Bionic Eye Implant Responsive To Stimuli Offers Data For Restoring Full-Vision
A team of Australian researchers has successfully developed the world’s first retina-positioned implant intended to restore full vision in patients over the next few years. The Australian Bionics Institute implanted a bionic eye into a 54-year-old female patient who had suffered vision loss due to retinitis pigmentosa. After the implant was turned on, the woman was able see flashes of light every time the implant was stimulated, allowing the researchers to proceed with their next steps developing a vision processor using feedback from the patient. Ultimately, the bionic eye system is planned to feature an external camera built into a pair of glasses that will supply the visual input for the implant.
Analyzing Rat Dreams Offers Implications For Human Dream Engineering
Researchers at MIT Picower Institute for Learning and Memory have successfully manipulated the content of a rat’s dream using audio cues associated with the previous day’s events. While studying their neural activity, the scientists trained the rats to run through a maze and used two distinct audio cues – one indicating that there was a food reward on the right and one indicating a food reward on the left. Later, when the rats were sleeping, the scientists compared their brain waves to those from the previous day and confirmed that the rats were dreaming about running the maze. Upon playing one of the two distinct audio cues, the scientists observed that the rats began dreaming of the section of the maze associated with that particular cue. The discovery furthers our understanding of how memories are stored during sleep and could potentially have further implications for human “dream engineering.”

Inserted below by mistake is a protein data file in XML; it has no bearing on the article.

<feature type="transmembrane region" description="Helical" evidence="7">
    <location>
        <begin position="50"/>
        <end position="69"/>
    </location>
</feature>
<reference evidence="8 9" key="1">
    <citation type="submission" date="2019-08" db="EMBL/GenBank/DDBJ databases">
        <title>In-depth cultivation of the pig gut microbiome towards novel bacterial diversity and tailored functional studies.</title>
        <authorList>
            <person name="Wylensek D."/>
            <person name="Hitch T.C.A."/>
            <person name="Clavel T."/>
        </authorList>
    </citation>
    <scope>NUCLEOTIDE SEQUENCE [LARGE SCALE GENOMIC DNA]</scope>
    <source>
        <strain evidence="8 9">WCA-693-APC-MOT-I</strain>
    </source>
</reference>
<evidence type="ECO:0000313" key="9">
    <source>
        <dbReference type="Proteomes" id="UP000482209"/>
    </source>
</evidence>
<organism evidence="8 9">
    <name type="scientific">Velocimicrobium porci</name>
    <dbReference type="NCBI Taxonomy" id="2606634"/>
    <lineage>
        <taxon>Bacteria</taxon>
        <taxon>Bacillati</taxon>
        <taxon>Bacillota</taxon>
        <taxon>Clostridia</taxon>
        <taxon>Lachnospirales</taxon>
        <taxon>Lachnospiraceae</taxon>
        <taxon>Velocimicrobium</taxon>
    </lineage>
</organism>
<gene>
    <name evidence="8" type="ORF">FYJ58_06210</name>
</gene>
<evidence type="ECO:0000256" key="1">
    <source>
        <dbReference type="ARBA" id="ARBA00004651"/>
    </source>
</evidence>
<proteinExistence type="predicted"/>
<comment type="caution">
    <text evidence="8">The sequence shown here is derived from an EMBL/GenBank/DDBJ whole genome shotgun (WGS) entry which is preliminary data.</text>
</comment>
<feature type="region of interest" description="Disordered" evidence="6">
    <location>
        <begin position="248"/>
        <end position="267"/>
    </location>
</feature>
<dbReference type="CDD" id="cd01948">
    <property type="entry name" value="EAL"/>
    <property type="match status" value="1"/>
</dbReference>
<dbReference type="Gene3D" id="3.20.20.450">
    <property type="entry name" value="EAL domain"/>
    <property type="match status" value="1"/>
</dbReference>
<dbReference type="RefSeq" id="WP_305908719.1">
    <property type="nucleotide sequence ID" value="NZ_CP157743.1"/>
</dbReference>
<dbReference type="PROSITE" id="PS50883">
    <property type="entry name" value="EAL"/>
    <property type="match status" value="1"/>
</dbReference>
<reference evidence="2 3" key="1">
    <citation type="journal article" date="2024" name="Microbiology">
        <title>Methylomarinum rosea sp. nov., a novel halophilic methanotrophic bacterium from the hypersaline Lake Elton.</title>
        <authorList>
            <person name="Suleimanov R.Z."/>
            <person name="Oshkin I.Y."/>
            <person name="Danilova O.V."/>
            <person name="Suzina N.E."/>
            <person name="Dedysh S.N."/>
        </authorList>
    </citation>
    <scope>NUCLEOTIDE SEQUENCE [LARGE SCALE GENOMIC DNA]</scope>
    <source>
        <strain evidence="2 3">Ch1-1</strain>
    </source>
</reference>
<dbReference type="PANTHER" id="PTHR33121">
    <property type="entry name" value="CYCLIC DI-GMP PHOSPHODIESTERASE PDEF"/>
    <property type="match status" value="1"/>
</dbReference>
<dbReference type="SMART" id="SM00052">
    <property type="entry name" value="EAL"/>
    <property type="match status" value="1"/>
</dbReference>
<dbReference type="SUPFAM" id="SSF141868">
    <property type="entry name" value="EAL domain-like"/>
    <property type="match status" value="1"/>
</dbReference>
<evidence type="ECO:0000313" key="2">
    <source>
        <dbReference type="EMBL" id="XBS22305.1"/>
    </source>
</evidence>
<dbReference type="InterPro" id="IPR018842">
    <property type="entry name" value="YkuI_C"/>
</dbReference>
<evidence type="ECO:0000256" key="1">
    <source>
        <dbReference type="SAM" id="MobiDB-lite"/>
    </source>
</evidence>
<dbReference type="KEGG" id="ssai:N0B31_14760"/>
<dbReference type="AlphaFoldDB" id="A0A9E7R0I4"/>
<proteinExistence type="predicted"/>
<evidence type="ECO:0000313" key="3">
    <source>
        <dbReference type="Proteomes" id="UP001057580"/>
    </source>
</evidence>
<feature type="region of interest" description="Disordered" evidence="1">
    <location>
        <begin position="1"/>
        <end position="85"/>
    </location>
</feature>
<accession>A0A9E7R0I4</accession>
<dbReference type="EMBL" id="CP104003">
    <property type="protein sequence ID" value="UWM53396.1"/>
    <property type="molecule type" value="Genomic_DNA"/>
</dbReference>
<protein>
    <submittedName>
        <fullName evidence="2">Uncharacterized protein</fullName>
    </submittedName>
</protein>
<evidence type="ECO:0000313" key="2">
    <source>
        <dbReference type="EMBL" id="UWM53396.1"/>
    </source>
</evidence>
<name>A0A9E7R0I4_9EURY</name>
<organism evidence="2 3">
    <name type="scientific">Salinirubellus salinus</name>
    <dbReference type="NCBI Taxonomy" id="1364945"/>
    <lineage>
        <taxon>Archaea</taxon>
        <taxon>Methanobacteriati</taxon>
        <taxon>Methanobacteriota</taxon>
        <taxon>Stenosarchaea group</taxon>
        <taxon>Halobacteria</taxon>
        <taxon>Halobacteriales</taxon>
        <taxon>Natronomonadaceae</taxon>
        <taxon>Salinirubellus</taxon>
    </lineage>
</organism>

Societal Business Practices Result in Emotionally Distant Doctors